93 Series IV Volume I- Serial 127 - Correspondence, Orders, Reports and Returns of the Confederate Authorities, December 20, 1860 – June 30, 1862
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judgment require secrecy; and the yeas and nays of the members on any question shall, at the desire of one-fifth of those present, or at the instance of any one State, be entered on the journal.
SEC. 4. The members of Congress shall receive a compensation for their services, to be ascertained by law, and paid out of the Treasury of the Confederacy. They shall in all cases, except treason, felony and breach of the peace, be privileged from arrest during their attendance at the session of the Congress, and in going to and returning from the same; and for any speech or debate they shall not be questioned in any other place.
SEC. 5. 1. Every bill which shall have passed the Congress shall, before it become a law, be presented to the President of the Confederacy; if he approve, he shall sign it; but if not, he shall return it with his objections to the Congress, who shall enter the objections at large on their journal, and proceed to reconsider it. If, after such reconsideration, two-thirds of the Congress shall agree to pass the bill, it shall become a law. But in all such cases, the vote shall be determined by yeas and nays; and the names of the persons voting for and against the bill shall be entered on the journal. If any bill shall not be returned by the President within ten days (Sundays excepted) after it shall have been presented to him, the same shall be a law, in like manner as if he had signed it, unless the Congress, by their adjournment, prevent its return; in which case it shall not be a law. The President may veto any appropriation or appropriations and approve any other appropriation or appropriations in the same bill.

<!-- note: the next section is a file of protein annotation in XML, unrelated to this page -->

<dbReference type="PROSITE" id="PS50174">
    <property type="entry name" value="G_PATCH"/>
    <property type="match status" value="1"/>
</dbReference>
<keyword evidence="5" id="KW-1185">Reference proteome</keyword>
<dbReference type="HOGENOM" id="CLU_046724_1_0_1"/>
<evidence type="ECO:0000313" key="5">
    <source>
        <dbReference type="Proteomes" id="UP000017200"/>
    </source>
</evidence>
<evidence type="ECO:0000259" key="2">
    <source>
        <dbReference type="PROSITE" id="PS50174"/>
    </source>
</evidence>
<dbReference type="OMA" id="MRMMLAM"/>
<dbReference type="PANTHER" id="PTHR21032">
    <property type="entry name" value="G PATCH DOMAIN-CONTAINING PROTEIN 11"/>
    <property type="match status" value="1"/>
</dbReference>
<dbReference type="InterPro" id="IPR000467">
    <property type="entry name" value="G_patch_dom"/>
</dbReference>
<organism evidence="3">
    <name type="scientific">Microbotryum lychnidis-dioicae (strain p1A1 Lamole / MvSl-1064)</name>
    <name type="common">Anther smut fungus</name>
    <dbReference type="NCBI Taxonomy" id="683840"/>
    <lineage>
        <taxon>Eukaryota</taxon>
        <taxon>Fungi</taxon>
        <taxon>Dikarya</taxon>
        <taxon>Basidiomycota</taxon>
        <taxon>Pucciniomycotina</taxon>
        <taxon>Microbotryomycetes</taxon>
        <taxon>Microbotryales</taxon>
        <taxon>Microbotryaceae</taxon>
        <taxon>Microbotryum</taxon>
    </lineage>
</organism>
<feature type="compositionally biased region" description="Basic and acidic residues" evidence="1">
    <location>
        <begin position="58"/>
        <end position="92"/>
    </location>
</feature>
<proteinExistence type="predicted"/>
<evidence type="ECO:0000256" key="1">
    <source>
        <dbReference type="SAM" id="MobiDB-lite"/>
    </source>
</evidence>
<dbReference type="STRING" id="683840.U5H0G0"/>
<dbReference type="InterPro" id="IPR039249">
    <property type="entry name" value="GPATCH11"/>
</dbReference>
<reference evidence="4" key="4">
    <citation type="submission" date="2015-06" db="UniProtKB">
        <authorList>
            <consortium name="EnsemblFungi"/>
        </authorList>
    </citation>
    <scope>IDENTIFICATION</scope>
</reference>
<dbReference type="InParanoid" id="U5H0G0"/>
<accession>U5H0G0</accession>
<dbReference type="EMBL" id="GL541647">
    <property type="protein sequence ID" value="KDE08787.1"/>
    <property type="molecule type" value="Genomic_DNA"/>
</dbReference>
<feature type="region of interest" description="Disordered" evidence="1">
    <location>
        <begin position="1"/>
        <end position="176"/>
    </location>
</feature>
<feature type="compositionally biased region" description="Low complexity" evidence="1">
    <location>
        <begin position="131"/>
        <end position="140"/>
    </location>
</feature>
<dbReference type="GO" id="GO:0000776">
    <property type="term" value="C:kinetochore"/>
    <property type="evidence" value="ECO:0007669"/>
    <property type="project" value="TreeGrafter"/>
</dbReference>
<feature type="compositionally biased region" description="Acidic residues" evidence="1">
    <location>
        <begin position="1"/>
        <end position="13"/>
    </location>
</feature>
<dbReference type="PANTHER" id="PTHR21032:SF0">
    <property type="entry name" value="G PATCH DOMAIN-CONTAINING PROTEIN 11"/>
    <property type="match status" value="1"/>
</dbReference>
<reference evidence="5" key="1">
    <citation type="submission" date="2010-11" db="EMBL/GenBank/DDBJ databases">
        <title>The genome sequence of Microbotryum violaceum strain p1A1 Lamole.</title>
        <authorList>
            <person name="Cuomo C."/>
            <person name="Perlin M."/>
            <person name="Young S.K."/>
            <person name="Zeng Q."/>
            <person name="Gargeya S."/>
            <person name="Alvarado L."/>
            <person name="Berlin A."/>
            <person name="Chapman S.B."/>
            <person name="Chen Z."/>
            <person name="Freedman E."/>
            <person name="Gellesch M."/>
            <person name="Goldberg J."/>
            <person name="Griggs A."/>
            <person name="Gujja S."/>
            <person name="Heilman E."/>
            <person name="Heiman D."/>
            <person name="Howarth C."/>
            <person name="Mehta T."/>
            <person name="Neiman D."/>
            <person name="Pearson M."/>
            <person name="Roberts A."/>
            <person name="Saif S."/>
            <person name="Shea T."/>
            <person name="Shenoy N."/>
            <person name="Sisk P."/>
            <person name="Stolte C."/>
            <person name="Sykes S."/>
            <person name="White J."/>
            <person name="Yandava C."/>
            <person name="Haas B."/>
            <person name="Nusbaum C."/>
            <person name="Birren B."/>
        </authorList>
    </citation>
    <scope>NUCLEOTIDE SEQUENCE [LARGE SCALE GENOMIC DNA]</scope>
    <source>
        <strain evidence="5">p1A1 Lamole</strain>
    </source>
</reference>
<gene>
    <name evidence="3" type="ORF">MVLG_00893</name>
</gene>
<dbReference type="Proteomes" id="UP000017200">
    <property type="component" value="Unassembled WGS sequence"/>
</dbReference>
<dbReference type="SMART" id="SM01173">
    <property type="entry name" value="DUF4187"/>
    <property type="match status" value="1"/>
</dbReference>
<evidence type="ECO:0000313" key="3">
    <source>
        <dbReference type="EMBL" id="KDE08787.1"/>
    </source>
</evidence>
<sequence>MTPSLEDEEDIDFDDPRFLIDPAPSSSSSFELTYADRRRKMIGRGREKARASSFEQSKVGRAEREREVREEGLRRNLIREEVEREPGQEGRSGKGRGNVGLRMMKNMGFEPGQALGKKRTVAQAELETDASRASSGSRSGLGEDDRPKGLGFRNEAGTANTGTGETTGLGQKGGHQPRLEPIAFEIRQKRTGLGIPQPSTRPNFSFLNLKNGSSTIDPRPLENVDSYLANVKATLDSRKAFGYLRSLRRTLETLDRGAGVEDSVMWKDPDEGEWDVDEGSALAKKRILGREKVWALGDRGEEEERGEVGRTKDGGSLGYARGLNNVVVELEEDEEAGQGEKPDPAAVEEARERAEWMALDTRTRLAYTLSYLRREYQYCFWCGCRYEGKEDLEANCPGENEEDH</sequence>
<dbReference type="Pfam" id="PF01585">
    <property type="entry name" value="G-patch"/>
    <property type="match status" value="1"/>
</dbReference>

2. Every order, resolution or vote, intended to have the force and effect of a law, shall be presented to the President, and before the same shall take effect, shall be approved by him, or being disapproved by him, shall be repassed by two-thirds of the Congress, according to the rules and limitations prescribed in the case of a bill.
3. Until the inauguration of the President, all bills, order, resolutions and votes adopted by the Congress shall be of full force without approval by him.
SEC. 6. 1. The Congress shall have power to lay and collect taxes, duties, imposts and excises, for the revenue necessary to pay the debts and carry on the Government of the Confederacy; and all duties, imposts and excises shall be uniform throughout the states of the Confederacy.
2. To borrow money on the credit of the Confederacy:
3. To regulate commerce with foreign nations, and among the several States, and with the Indian tribes:
4. To establish a uniform rule of naturalization, and uniform laws on the subject of bankruptcies throughout the Confederacy:
5. To coin money, regulate the value thereof and of foreign coin, and fix the standard of weights and measures:
6. To provide for the punishment of counterfeiting the securities and current coin of the Confederacy:
7. To establish post-offices and post-roads:
8. To promote the progress of science and useful arts, by securing, for limited times to authors and inventors, the exclusive right to their respective writings and discoveries:
9. To constitute tribunals inferior to the Supreme Court:
10. To define and punish piracies and felonies committed on the high seas, and offenses against the law of nations:
11. The declare war, grant letters of marque and reprisal, and make rules concerning captures on land and water:
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